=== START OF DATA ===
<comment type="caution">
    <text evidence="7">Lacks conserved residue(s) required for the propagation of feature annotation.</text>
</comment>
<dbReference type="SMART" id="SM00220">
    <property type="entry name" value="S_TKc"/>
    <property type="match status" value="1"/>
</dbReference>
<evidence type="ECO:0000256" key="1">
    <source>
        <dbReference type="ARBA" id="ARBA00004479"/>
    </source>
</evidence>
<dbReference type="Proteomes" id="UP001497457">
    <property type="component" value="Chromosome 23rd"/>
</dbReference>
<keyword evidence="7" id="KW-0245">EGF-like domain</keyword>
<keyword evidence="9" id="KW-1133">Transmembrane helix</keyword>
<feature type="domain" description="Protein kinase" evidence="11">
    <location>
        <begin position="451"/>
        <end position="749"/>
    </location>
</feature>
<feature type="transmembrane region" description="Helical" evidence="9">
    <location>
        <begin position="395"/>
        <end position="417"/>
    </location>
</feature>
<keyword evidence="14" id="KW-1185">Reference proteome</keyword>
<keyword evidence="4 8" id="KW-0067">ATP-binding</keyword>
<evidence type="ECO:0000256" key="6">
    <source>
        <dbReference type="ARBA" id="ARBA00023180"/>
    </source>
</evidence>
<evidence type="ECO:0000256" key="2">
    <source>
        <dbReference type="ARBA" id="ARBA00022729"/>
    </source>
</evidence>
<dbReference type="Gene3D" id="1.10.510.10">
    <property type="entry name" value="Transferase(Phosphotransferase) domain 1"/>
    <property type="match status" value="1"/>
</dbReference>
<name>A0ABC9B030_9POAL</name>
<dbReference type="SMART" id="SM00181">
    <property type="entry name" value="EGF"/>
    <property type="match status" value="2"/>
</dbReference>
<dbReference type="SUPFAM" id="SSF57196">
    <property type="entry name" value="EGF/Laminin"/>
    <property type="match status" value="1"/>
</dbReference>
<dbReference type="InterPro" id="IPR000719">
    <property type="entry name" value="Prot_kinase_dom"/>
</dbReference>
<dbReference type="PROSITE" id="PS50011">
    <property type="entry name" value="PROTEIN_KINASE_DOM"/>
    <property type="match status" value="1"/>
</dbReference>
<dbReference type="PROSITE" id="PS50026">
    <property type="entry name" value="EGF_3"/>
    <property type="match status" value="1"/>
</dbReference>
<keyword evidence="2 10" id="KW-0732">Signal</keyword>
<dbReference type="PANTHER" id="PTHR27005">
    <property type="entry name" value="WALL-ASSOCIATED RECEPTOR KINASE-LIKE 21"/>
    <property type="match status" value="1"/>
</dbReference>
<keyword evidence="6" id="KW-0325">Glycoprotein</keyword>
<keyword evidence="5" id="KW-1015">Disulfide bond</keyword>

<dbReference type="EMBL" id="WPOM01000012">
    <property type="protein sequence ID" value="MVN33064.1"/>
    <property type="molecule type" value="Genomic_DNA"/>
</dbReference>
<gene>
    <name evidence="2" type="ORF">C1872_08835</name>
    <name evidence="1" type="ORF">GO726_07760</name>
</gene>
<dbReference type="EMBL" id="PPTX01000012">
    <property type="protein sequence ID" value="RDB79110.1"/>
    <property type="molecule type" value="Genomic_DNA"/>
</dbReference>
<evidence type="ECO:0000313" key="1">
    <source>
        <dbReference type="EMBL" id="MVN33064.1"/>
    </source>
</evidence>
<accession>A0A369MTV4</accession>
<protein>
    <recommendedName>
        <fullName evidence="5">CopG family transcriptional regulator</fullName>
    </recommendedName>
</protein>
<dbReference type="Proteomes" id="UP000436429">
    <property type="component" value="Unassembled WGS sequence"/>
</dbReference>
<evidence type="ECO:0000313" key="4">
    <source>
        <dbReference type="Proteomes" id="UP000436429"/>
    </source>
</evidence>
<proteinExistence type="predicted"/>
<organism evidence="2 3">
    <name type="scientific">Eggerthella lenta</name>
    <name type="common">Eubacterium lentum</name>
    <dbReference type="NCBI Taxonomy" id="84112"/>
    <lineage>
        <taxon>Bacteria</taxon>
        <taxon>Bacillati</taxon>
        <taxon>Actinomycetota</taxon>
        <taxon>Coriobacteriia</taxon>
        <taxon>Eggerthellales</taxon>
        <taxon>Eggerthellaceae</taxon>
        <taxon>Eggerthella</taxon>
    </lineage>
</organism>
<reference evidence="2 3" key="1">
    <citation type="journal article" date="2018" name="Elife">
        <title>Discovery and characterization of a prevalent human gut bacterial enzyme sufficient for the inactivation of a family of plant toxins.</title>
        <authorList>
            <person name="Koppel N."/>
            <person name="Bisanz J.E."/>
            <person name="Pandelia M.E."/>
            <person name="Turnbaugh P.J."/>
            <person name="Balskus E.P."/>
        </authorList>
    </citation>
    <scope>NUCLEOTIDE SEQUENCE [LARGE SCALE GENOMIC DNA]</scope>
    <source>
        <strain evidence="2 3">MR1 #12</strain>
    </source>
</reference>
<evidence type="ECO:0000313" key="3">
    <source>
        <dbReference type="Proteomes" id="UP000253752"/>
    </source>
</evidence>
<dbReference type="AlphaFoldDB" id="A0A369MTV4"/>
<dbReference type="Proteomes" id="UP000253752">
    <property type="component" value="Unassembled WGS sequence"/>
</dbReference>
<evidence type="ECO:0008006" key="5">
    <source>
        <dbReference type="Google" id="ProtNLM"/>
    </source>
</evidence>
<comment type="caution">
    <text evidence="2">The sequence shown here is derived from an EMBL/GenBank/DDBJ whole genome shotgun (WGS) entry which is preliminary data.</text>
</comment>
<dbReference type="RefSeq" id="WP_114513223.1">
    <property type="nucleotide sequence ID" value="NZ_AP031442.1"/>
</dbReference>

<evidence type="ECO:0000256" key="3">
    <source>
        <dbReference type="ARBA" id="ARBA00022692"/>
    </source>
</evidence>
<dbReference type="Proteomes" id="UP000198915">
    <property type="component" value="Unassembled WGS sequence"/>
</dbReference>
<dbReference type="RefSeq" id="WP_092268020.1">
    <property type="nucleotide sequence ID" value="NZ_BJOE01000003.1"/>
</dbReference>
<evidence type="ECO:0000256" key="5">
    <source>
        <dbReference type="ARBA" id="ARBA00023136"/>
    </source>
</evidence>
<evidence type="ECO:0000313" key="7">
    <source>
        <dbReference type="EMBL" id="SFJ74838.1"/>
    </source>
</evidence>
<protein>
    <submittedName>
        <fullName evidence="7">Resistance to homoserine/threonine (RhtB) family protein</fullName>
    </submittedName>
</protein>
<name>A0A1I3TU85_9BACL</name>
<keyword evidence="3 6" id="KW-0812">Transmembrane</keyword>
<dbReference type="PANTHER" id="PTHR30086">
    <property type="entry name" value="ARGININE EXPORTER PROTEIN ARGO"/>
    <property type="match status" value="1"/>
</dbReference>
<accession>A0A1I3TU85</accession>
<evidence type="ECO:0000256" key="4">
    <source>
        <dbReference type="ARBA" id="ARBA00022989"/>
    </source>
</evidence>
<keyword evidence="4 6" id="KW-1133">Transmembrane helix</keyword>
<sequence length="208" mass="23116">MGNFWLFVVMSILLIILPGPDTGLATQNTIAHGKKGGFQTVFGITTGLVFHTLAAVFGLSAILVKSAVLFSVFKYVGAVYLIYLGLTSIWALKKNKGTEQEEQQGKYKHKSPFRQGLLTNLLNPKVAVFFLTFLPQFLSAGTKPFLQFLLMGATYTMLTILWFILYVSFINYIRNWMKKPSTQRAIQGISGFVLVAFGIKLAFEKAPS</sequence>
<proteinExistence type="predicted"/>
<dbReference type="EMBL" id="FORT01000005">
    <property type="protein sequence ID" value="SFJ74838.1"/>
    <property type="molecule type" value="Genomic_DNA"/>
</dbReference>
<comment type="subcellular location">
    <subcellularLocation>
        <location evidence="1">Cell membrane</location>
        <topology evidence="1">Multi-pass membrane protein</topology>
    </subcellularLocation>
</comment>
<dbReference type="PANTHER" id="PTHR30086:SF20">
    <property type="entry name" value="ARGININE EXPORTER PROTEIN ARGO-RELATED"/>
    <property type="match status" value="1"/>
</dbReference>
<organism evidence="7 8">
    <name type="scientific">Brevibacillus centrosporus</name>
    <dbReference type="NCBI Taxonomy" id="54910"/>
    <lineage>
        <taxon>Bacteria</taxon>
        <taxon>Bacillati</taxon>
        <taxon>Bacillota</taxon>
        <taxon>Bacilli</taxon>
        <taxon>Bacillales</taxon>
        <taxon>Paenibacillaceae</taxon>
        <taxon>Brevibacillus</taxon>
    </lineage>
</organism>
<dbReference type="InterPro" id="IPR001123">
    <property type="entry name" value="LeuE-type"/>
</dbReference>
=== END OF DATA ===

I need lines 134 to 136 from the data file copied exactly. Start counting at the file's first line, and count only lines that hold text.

</reference>
<evidence type="ECO:0000313" key="3">
    <source>